After 12 months of uncertainty, closed meetings and angry Councillors, Douglas Shire Council has exercised its right to forcibly acquire the Daintree River Ferry from the current owner/operator for $4.5 million.
Two Councillors opposing the motion, Crs Noli and Zammataro, state that the substantial payout stems from Council’s decision not to finalise contract negotiations.
In December 2019, Council agreed to enter a contract with Sirron Enterprises Pty Ltd for the supply of a two-ferry service to begin operation on July 1, 2021.
The main ferry service was to be provided by a new solar-assisted, electric ferry with a second ferry used to carry peak-season loads, and be available as a backup.
Councillors and the public first became aware that the contract negotiations not been finalised when the new Mayor issued a “Mayoral Minute” at the first meeting of the new Council in April 2020.
Opposing the motion to purchase the existing ferry service, Cr Noli said, had the contract been executed, as instructed by Council, the new ferries would have been operating on July 1.
“This is a last-minute bid to make sure there is a way to cross the Daintree River from July onwards.
Be very clear this all started over a year ago, from a Mayoral Minute that contained no cost-benefit analysis, no risk management, no back-up plans and no thought process as to what could occur.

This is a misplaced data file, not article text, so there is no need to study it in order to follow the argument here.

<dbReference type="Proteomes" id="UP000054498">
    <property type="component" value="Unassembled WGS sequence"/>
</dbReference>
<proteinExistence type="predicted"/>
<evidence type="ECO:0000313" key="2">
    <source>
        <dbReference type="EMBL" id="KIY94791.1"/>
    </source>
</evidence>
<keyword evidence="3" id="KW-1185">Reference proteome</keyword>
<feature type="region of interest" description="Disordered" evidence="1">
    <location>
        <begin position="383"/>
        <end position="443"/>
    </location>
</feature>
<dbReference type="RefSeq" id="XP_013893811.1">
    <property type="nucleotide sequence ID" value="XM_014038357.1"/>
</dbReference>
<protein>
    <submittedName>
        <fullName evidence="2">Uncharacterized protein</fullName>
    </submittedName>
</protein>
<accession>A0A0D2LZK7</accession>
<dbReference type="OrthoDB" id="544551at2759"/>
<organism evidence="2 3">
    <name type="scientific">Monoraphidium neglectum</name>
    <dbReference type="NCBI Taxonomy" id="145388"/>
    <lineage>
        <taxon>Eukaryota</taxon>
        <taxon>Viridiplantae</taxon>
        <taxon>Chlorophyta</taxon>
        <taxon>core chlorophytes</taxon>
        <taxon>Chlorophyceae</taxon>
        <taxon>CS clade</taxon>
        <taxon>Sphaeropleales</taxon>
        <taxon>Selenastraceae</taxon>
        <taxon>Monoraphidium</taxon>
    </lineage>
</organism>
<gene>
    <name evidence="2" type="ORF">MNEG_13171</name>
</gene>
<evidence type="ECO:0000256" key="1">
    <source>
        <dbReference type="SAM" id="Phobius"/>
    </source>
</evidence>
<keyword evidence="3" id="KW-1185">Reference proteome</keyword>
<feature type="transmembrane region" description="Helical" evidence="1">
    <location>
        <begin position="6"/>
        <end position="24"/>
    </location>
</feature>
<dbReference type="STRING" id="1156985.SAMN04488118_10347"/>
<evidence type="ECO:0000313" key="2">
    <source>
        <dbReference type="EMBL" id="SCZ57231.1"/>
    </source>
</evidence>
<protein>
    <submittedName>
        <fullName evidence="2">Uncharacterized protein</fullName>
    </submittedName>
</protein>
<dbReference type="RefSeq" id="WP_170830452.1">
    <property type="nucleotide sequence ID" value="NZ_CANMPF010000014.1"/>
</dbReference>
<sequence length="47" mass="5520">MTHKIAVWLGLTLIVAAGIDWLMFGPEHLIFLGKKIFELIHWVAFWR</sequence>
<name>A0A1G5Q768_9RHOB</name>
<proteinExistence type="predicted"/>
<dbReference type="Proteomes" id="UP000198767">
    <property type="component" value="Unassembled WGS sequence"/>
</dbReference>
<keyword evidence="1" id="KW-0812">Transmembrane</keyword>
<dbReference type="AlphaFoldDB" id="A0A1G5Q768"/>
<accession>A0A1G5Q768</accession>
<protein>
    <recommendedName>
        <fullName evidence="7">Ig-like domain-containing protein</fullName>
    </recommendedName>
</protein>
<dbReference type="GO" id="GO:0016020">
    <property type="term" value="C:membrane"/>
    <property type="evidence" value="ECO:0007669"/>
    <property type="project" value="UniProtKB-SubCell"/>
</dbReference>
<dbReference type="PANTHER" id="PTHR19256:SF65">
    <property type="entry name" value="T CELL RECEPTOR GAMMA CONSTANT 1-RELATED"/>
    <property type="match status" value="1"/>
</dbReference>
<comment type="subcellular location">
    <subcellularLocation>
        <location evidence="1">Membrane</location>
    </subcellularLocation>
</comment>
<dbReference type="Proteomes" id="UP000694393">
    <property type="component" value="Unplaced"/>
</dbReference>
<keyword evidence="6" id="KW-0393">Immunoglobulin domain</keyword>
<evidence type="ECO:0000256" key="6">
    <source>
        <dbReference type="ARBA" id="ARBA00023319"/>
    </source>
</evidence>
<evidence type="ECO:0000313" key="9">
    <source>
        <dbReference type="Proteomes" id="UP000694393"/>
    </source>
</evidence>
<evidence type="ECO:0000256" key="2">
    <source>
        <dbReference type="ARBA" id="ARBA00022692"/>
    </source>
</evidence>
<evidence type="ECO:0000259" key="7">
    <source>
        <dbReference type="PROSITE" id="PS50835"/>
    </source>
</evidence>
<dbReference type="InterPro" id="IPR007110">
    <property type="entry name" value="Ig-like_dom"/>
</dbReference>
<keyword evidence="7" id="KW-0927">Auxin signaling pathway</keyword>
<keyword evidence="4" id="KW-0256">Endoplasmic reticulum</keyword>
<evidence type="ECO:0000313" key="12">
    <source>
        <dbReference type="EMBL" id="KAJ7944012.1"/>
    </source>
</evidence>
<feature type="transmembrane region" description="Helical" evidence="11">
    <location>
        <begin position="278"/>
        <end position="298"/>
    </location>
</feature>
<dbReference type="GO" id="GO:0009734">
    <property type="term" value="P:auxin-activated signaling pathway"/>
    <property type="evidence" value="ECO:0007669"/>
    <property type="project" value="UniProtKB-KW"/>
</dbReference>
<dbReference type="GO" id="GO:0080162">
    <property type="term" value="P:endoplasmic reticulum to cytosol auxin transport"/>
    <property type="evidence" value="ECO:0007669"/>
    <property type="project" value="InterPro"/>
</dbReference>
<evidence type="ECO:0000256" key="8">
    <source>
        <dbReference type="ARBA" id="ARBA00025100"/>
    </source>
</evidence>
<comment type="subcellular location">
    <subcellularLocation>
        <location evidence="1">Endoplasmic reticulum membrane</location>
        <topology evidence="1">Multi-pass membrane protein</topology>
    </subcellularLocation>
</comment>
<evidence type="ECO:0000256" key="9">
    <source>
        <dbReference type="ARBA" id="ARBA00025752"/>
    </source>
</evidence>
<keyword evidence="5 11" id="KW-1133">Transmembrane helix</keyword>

In July 2021, we should have before us a two-ferry solution, one of them solar -assisted to cross the Daintree, bringing in revenue in this cashed-up tourist market. Instead, we are paying out millions, have only the old ferry, and no ability to carry peak season volumes which, in the past, have meant long queues, complaints from tourism operators losing custom and residents being forced to wait.Councillor Abigail Noli, Douglas Shire Council
Crs McKeown and Scomazzon both supported the Mayor and the motion to purchase the ferry.
Cr Scomazzon expressed her profound disappointment with being left with little option but to outlay significant ratepayer funds to continue the ferry service.
Crs Noli and Zammataro, opposing the motion, said they preferred to extend the current contract rather than having to meet the purchase and compensation cost.
Defending the buyout, Cr Kerr referred to his Mayor Minute, “…it was legal, and most certainly was appropriate. It was a decision that I have no regrets in proceeding with to have finally brought this continuing ferry-bridge fiasco to the forefront of this community.”